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Capital Expenditures: Definition, Formula & Examples

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  • 0:00 What is Capital Expenditure?
  • 0:48 Balance Sheet and Fixed Assets
  • 1:43 Key Formulas
  • 2:25 Example
  • 3:15 Lesson Summary
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Lesson Transcript
Instructor: Kimberly Winston
Businesses often make purchases that help them to maintain or grow their current operations. This is called capital expenditure. In this lesson, you will learn what capital expenditure is and examine its formula as well as some examples of it.

What Is Capital Expenditure?

Why does anyone buy new furniture? Generally, it is bought to improve the overall look and feel of your home. Most people are not going to purchase new furniture on a monthly basis or even on a yearly basis. Purchasing furniture is not a regular household expense.

When businesses purchase physical items that enhance or maintain their performance, but are not regular everyday expenses, this expense falls under the category of a capital expenditure. It is also known as a capital expense, or CAPEX. Capital expenditures do one of two things: they either help to upgrade the existing business, or they promote growth, such as the purchase of a new business.

Balance Sheet and Fixed Assets

You can find information about a business' capital expenditure on its balance sheet. Typically, it will be shown in the section labeled fixed assets or, sometimes, long-term assets or non-current assets. A fixed asset is an accounting term that refers to a physical asset that cannot readily be converted to cash. This would include things like office furniture, property, or equipment.

Let's say you bought a house that cost $250,000. Most people would not pay for it all at once. The cost of it would be spread out over a specific period of time. Businesses do the same thing with capital expenditures. In accounting, this is called capitalization. What this means is that the cost of the physical asset is spread out over its useful life. The balance sheet also shows the asset's depreciation. This may be defined as a decrease in the asset's value over time.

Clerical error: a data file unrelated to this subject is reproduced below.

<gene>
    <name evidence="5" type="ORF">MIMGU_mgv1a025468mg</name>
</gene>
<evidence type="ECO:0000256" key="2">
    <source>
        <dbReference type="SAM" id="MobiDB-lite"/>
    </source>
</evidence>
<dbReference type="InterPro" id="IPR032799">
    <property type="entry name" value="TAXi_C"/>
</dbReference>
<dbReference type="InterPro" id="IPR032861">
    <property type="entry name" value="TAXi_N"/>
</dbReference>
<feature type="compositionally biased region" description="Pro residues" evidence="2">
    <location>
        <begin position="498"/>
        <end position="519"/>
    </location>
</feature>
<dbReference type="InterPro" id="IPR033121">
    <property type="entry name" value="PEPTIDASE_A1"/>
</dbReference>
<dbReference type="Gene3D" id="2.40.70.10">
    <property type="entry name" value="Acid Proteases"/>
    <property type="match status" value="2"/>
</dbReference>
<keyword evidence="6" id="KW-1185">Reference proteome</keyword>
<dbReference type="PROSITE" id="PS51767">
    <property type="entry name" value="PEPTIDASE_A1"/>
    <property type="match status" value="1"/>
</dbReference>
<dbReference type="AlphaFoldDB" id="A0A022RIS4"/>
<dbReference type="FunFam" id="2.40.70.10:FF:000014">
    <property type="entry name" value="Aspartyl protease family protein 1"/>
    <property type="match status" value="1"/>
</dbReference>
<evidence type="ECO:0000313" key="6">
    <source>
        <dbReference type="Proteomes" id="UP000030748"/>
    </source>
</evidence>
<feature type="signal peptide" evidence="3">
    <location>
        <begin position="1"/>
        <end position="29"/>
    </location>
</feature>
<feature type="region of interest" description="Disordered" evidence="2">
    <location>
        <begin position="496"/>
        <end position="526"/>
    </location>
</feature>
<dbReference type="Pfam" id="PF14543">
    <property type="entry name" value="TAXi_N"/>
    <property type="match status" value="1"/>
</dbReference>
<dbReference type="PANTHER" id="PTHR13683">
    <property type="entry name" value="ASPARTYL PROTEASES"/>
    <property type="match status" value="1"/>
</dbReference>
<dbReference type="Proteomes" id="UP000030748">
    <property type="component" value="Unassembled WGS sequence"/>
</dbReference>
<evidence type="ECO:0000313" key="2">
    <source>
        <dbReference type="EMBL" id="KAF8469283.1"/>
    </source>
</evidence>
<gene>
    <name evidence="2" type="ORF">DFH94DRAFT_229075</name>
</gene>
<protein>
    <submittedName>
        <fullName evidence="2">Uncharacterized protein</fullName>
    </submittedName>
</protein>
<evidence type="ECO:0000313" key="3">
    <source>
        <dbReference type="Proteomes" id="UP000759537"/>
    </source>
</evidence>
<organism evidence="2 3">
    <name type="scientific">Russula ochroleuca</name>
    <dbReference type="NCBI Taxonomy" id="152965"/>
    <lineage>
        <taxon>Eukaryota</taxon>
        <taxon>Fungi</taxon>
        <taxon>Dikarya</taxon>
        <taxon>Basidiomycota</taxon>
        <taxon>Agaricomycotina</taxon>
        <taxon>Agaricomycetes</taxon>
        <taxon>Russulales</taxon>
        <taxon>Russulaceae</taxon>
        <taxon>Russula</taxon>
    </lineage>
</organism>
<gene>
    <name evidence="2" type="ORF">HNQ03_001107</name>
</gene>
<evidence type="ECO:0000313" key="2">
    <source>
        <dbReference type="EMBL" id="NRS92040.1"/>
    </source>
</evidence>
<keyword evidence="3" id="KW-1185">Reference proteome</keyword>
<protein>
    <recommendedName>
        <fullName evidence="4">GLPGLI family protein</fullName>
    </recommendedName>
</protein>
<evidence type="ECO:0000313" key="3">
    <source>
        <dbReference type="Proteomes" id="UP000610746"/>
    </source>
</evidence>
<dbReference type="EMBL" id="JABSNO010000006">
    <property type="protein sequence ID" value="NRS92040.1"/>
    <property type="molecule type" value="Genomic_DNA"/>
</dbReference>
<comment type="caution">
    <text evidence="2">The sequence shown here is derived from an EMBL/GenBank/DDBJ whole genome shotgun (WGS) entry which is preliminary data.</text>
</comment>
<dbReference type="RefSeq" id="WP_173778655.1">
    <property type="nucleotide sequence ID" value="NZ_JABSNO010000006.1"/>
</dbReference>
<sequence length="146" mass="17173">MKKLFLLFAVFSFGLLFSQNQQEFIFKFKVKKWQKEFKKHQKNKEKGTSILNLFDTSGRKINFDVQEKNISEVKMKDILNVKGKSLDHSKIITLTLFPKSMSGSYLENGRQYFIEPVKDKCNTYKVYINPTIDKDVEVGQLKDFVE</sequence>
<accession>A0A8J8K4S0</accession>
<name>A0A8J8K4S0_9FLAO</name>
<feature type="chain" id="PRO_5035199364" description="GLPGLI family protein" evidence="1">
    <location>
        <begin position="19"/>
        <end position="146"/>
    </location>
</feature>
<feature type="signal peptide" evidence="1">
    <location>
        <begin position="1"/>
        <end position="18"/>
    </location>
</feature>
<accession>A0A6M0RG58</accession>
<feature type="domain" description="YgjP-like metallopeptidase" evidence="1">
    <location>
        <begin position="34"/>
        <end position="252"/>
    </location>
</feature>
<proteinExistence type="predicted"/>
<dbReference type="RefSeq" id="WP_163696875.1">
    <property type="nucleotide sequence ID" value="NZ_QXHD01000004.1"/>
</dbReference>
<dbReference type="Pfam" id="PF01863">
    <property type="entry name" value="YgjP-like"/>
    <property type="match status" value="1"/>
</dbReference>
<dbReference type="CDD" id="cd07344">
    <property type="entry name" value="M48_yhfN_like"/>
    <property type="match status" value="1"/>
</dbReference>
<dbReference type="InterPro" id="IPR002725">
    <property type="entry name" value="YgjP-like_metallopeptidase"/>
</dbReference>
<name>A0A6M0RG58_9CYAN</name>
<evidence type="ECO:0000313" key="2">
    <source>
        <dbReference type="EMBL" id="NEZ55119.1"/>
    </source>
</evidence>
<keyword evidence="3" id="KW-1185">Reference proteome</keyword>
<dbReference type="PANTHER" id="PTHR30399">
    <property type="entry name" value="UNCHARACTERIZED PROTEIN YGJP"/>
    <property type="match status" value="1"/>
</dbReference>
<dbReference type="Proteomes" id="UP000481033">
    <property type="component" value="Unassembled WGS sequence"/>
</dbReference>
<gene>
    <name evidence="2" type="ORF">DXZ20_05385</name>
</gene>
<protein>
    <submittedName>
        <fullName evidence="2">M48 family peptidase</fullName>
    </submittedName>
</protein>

Key Formulas

In order to calculate a business's capital expenditure, you would need the balance sheet for the years you are interested in.

Capital expenditure = purchase of new fixed assets + upgrades to existing fixed assets - sale of any fixed assets during the accounting period

It is also helpful to understand how depreciation is calculated. There are several ways that depreciation may be calculated. However, this lesson will only discuss the straight line depreciation method, because it is the simplest.

Annual Depreciation = Capital Expenditure / Life (in years)

Example

Capital expenditure varies depending on the business and the industry. Some businesses, like an oil refinery, would require large capital expenditures for things such as a plant and equipment. However, capital expenditure is required for most businesses. Let's look at an example.

Sally owns a daycare business. She has decided to purchase new commercial grade playground equipment. The playground equipment cost is $40,000. It costs $2,500 for the equipment to be delivered and $1,000 for it to be set up. Sally expects that the playground equipment will last 7 years before it needs to be replaced. Sally's balance sheet would show the $43,500 cost of the playground equipment depreciated over 7 years.

Lesson Summary

Let's review. Capital expenditure is any money a business spends to upgrade or grow their business. It can also be referred to as a capital expense, or CAPEX. There are two types of capital expenditures:

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